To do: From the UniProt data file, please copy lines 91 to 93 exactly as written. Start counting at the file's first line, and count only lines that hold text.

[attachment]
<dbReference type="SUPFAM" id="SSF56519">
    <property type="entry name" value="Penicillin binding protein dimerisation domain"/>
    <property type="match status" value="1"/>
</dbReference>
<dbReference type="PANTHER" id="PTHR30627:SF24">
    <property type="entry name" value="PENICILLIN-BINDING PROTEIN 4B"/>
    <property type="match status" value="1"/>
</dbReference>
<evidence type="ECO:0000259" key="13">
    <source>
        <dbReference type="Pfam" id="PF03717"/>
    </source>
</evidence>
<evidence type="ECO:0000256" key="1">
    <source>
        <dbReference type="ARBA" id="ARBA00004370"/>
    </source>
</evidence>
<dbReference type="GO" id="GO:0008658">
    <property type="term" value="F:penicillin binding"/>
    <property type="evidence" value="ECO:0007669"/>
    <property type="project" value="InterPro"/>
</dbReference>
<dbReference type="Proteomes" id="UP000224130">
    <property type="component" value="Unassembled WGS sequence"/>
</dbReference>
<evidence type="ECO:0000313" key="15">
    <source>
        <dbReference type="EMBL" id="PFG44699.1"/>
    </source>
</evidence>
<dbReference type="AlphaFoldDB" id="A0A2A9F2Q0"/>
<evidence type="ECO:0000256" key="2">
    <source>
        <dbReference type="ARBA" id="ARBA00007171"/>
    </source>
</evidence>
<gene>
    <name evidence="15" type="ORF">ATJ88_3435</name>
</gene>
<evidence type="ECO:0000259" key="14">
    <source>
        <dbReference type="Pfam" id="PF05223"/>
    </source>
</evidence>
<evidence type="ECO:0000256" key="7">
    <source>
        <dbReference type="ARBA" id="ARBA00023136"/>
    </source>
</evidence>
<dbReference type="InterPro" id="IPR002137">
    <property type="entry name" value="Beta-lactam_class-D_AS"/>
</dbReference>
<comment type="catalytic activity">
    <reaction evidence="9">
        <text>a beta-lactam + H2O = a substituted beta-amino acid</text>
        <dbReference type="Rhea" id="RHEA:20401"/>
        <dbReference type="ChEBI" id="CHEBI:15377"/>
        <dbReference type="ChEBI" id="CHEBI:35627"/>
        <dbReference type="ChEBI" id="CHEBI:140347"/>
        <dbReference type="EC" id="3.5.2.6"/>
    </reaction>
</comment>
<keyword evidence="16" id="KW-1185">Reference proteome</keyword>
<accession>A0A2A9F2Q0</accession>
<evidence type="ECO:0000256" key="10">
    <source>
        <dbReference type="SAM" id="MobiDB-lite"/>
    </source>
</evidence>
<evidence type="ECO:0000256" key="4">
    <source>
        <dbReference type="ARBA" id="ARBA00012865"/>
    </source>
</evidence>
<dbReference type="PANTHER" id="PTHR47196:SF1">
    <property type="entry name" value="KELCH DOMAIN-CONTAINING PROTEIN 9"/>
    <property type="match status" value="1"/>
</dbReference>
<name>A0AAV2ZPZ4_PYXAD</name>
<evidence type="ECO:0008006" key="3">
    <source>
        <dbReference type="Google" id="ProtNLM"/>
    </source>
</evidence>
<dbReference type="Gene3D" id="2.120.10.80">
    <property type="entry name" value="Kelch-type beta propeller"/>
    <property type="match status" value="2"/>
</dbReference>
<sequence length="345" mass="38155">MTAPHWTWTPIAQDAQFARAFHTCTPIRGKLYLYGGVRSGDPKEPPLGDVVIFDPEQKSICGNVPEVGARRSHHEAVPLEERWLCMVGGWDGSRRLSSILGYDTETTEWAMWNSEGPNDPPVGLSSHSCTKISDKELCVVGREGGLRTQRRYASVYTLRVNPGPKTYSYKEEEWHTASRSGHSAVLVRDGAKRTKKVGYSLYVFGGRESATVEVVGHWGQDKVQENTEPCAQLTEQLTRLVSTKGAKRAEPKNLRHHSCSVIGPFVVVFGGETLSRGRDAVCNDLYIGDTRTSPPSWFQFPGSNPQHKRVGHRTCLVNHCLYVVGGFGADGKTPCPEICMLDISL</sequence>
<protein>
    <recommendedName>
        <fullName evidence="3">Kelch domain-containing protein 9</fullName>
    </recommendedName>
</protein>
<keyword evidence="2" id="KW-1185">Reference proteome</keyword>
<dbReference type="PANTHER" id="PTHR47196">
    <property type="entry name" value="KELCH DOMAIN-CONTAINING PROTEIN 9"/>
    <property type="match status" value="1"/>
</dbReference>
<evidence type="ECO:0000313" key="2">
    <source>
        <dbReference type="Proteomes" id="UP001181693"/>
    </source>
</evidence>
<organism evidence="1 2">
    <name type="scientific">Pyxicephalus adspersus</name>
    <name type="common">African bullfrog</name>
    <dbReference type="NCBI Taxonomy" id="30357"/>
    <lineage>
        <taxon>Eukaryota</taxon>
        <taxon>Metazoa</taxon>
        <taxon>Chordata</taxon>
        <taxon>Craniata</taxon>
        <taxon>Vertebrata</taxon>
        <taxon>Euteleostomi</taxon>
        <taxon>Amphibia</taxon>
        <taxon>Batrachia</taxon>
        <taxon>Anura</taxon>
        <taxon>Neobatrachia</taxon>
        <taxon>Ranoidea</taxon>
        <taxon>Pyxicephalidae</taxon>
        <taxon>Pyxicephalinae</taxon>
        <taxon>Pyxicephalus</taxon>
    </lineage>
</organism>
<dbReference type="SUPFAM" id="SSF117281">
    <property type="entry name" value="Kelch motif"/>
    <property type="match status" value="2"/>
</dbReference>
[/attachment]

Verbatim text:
<protein>
    <recommendedName>
        <fullName evidence="3">Kelch domain-containing protein 9</fullName>